It isn’t just Energy Star. The archdiocese is also pitching in with the “Retrofit Chicago Commercial Buildings Initiative” and “Chicago Solar Express project” as well as the EPA’s “Clean Power Plan”, which, his Excellency assures us, “will protect our children from 100,000 asthma attacks, and help the U.S. avoid nearly 2,100 heart attacks — and that’s in 2030 alone.” The good Bishop made no mention about the number of heart attacks avoided in 2031, but it’s bound to be substantial.
It’s the Archbishop’s hope “that congregations across the nation will be encouraged to join this effort to promote environmentally important behavior by way of education and education through action.”
What about the Church’s more traditional role? Here are the exact words the Archbishop used to discuss the state of the souls of his flock with respect to global warming and carbon footprints:
If you follow Church news, you’ll know that these are the same words used by many prelates and priests on this subject. These words prove that the Catholic Church in the West has voluntarily morphed into yet another hectoring humorless NGO, albeit one that vaguely, kinda-sorta, mumbles about “spirituality” from time to time. All communications are monitored to ensure Church messages are full of “respect, compassion, and sensitivity.”
Not convinced? The Vatican under the auspices of the Pontifical Academies of Science and Social Science recently gathered together mayors and other politicians from around the world . Guess their topic. The necessity of salvation? The acceleration of sexual sin and immorality? The horrible and gruesome evil from killing the lives inside of millions of would-be mothers and the trafficking and profiteering from the slaughter? No, none of these. Instead we got sustainability, global warming, and the poor.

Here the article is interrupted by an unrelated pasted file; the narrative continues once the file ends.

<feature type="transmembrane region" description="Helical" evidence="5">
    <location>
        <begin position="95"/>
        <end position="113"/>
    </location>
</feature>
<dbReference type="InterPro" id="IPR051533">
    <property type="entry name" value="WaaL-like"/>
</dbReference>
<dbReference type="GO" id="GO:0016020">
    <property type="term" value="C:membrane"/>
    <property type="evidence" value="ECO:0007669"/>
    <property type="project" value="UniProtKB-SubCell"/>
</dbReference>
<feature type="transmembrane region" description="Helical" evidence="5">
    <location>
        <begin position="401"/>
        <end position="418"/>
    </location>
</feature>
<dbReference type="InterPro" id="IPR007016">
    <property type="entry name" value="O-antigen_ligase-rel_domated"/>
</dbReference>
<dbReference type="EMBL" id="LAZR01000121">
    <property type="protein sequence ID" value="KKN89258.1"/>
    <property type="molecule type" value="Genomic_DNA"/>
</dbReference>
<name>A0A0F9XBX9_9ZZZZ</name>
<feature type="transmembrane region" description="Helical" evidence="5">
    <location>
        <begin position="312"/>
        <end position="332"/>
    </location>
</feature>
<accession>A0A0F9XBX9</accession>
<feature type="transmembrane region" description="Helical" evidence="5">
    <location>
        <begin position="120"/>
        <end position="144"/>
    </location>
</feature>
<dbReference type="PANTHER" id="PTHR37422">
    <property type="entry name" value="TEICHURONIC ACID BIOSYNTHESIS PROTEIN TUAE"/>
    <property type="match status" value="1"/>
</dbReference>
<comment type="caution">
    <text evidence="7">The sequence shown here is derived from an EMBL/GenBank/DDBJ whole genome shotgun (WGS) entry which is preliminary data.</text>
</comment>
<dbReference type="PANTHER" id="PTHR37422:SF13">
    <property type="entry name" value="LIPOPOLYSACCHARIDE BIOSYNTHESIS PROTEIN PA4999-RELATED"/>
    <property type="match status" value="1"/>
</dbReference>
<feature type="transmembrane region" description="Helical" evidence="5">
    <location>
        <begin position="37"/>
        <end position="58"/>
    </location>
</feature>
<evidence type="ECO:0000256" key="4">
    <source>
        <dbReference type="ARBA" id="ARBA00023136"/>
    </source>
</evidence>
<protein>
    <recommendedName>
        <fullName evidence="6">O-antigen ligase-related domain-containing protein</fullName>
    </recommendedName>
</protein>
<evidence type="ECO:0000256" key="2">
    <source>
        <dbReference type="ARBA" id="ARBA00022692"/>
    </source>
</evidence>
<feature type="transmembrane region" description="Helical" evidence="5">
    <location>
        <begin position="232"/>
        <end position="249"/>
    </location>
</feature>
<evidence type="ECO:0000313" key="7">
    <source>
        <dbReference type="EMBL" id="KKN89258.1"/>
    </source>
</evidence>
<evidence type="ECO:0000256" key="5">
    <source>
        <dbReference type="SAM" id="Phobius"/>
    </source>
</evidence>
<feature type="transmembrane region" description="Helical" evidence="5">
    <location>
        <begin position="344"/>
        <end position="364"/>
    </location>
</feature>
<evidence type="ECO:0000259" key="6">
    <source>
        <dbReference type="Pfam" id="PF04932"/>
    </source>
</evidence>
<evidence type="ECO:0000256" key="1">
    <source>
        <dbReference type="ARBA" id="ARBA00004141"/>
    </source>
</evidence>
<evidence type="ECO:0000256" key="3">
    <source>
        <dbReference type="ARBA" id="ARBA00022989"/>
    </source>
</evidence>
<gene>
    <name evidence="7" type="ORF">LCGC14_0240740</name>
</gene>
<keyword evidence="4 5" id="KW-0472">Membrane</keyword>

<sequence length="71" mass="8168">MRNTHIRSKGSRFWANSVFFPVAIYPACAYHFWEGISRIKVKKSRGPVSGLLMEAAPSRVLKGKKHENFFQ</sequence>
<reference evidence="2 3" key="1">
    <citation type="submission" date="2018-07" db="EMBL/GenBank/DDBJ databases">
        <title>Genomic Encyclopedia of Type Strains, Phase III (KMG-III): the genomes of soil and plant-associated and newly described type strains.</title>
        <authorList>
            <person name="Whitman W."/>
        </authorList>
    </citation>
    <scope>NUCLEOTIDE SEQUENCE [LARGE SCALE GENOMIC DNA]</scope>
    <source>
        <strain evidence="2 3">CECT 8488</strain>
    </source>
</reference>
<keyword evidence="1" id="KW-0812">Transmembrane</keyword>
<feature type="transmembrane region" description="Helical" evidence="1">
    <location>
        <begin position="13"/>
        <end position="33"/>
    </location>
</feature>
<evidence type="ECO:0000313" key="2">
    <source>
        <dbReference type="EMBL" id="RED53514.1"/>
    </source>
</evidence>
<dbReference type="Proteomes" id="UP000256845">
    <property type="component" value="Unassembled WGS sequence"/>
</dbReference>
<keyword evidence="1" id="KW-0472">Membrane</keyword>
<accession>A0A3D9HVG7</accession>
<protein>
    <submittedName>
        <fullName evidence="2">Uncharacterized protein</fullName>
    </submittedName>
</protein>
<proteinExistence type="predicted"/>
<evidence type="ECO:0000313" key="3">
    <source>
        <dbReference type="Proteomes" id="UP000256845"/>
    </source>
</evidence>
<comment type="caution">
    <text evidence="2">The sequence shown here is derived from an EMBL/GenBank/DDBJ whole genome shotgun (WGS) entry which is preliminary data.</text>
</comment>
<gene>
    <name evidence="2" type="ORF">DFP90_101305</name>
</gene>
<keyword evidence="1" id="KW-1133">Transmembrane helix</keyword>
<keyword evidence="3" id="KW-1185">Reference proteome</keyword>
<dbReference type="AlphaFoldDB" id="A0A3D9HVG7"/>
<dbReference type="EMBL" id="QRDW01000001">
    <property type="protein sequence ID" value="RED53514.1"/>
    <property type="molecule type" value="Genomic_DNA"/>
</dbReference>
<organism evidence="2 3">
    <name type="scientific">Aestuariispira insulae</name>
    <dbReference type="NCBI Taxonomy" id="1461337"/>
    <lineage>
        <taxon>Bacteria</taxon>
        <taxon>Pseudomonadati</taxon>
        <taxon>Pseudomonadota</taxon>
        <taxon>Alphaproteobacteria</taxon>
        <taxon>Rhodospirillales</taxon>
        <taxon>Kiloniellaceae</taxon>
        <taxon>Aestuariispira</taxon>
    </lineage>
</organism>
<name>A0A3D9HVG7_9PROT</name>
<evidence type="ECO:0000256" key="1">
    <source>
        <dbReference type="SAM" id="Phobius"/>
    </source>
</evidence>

The poor. You mean like all those people who found themselves without paychecks caused by mass layoffs in the coal industry, layoffs which were necessitated because of the increasingly onerous, detached-from-evidence regulatory burden imposed by the state?
No, not those poor. They had it coming. Better that they should go hungry and save the world from the possible perils of too much carbon dioxide in the atmosphere. Forget that none of the predictions of peril have come to pass, and that the theory upon which these forecasts were made has been proven almost certainly wrong , because what about the children!
So, fine; whatever. Reduce emissions at all the churches, piously and repeatedly lecture us on sustainability, and redistribute the wealth in what is left of the energy industry and of the Koch brothers to the poor. Then what? Will that get more people into heaven? Or fewer?
Used to be that poor were blessed. But that was back in the days of yore when a priest could mount the pulpit and say, “Cut that out “. Any priest even skirts a hard saying of Our Lord these days is likely to be reported by a sensitive parishioner.
What gives? Is it really true that Church leaders are figuring that by remaining quiet on “controversial” social matters people will see the Church in a better light, or, at least, that they won’t be frightened away? Yet appeasement never works, and since any man of intelligence knows this and our prelates are men of intelligence, the explanation must lay elsewhere.
We could be forgiven for thinking that a large part of the Church has given up the Ghost: the Holy Ghost, that is.
All evidence points to a Western prelacy more fascinated by politics and worldly comforts (not necessarily for themselves, but for all people) than in eternity. The case is scarcely, and usually never, made that the initiatives sought by bishops in the “fight” against global warming or whatever other supposed economic ill will lead to an uptick in the only metric that counts: the number of souls who make it to Heaven. Instead we get loose words about “cleaner, healthier, more prosperous future[s]” here on earth.
What a strange inversion.
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